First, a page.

Though I gush about every group that I lead a trip for, I want to particularly praise this YouthPride group that I spent the weekend with near Tray Mountain:
The participants ranged from 14 – 23 years old, with two older adults participating as well. Everyone was positive, upbeat, and game for adventures. And our adventures were many and varied: driving miles on forest service roads, making fire, day hiking to waterfalls, backpacking, summiting Tray Mountain, etc.
The trip started out with some confusion, however. One participant missed her bus, so our group split up so T.H. could pick her up from her house.
Then, when we arrived in north Georgia, it seemed as though the whole world had descended upon the mountains. Hundreds of motorcycles. Hoards of hikers. Caravans of tour buses. I’ve never seen the likes! Our group stopped at Dukes Creek Falls for a day hike while T.H. and E. caught up with us. I’d never visited Dukes Creek (probably because it’s a mile hike to the falls – too far for a side trip, too short for a day hike)… but it is gorgeous! The rain this year has really made north Georgia a waterfall-lover’s delight.
Once our group reunited, we drove another 2 miles to Raven Cliff Falls trailhead, where we found even MORE people! I ran down the trail a mile or two to check for possible campsites and passed at least 75-100 hikers. Though there were available campsites, but we were discouraged by the lack of privacy, and decided to move on and find a campsite near Tray Mountain. As the sun dipped low in the sky, we had completed a tour of Helen-area trailheads, but had only just arrived at our destination. Though this might souns like a wild goose chase, we were enjoying each other’s company, the air was warm, and the drive through the mountains was beautiful.
Finally, we had found a location remote enough for solitude. The participants pitched their tents with little or no help from me and then we had a surprise: B.D. was carrying a bow drill and all the tools to make fire without matches! As some participants gathered firewood, S. (a softball catcher) threw the bear ropes into a tree, E. torn down and rebuilt (smaller) the fire ring, and J. collected & purified water from a gushing spring, I began preparations for dinner. Then, B. demonstrated how to make fire with his bow drill. I’ve gotten quite good at building pyres and starting one-match fires, but this was my first experience with the bow drill – it’s quite impressive. The participants sang the ABCs and by the time they were done, B. had a spark in his nest of tulip tree inner bark. E. blew and fire blazed. Truly impressive.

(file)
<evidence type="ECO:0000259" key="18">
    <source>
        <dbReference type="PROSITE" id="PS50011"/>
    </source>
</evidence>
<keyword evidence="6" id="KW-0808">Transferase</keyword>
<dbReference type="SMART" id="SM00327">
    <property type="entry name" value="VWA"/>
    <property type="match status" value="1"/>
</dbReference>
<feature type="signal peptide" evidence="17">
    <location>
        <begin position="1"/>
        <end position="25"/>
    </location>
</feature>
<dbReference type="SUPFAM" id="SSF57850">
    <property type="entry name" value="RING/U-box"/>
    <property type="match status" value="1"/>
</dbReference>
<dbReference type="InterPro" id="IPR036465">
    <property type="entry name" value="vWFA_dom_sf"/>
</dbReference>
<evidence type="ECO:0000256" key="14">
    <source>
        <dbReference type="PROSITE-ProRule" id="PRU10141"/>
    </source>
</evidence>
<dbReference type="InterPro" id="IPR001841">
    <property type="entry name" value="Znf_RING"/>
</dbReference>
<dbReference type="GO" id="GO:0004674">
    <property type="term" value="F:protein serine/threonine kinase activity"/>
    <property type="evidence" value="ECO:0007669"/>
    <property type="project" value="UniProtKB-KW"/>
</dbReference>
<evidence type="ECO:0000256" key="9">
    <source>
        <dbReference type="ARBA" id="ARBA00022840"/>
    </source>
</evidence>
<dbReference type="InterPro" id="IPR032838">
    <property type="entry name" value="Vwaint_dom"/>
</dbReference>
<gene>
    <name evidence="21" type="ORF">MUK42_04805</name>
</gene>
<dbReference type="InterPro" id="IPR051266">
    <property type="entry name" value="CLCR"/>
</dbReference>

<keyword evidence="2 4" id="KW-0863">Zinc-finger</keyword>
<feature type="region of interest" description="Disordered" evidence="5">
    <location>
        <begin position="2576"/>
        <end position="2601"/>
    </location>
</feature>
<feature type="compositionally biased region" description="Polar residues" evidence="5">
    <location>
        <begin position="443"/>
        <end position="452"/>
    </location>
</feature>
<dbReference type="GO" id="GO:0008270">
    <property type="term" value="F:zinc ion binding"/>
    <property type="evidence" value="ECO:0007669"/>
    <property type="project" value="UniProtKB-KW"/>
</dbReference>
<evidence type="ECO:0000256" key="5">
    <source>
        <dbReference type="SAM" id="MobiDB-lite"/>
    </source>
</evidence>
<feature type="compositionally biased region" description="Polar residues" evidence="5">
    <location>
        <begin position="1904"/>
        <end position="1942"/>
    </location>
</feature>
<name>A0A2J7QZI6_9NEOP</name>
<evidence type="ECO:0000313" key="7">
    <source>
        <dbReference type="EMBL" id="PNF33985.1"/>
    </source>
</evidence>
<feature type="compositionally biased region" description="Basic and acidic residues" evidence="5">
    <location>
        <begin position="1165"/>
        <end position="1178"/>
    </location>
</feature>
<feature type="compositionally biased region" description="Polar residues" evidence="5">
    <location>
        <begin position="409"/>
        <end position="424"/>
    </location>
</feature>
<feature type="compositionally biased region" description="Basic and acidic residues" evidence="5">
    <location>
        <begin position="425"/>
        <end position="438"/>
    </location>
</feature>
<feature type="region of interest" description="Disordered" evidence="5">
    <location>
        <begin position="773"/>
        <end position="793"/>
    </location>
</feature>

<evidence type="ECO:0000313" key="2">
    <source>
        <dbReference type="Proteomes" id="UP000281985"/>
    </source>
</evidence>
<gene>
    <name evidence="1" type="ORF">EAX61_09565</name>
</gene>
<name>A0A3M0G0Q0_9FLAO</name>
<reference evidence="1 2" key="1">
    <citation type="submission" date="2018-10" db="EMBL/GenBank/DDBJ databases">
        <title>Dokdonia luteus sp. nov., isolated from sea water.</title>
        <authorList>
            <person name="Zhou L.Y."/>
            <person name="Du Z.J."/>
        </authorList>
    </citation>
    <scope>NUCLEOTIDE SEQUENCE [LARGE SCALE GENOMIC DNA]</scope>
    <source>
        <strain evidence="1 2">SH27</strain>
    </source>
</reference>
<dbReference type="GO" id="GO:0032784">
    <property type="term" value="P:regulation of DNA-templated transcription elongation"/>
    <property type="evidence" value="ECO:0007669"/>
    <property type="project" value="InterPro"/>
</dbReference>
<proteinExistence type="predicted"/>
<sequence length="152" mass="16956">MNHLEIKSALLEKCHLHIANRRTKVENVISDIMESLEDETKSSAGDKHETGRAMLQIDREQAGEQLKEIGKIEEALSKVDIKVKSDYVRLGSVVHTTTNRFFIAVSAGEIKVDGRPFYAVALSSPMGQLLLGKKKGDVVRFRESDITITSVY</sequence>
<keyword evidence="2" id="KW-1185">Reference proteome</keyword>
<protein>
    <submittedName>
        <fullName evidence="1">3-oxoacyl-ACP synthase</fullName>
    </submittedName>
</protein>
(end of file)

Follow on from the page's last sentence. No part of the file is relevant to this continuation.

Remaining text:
While some made fire, others chopped onions, garlic, carrots, cheese, and sausage. Then T., E., and I tended the pots until our Backcountry Shepherd’s Pie was ready. We ate our fill and didn’t even have to pack out any leftovers! Yay for Ellen T. (LNT=Leave No Trace)!
Around the campfire, our conversations spanned TV shows to philosophical questions such as “Would you rather live in a world with truth and no beauty or beauty and no truth?” Though our time in the woods did not have a strict program, participants had the space to learn camp skills, connect with each other, and succeed at a new endeavor. On the surface, teaching may not be evident, but learning was constant. Most of all, I love watching (and being a part of) the friendships and trust built within the group.
When we awoke with the sun (7 am), the air was already warmer than it had been the night before. The sun rose as we cooked bagels and spread on cream cheese & Nutella. As we were eating, a lone hiked walked by, decked out in play jewelry. A thru-hiker! “Zipper” (her trail name), was 50 miles from completing a flip-flop thru-hike (she started in Virginia, hiked to Maine, then re-started in Virginia and hiked south). We fed her a bagel and she regaled us with stories of the Appalachian Trail and then departed. It’s always special to share time with a pilgrim.
Our final pilgrimage was to the top of Tray Mountain, where we ate lunch. The sky was deep blue and we could see for miles: Lake Chatuge to the north, Brasstown Bald to the west, Mount Yonah to the south, and Lake Burton to the east. What a fulfilling mountaintop to end our trip on!
As we drove home, I was tired but invigorated by the community spirit and deep conversation of the weekend. I look forward to the next YouthPride camping trip in the spring!
To view more photos of our trip, visit the Sure Foot Adventures Facebook page.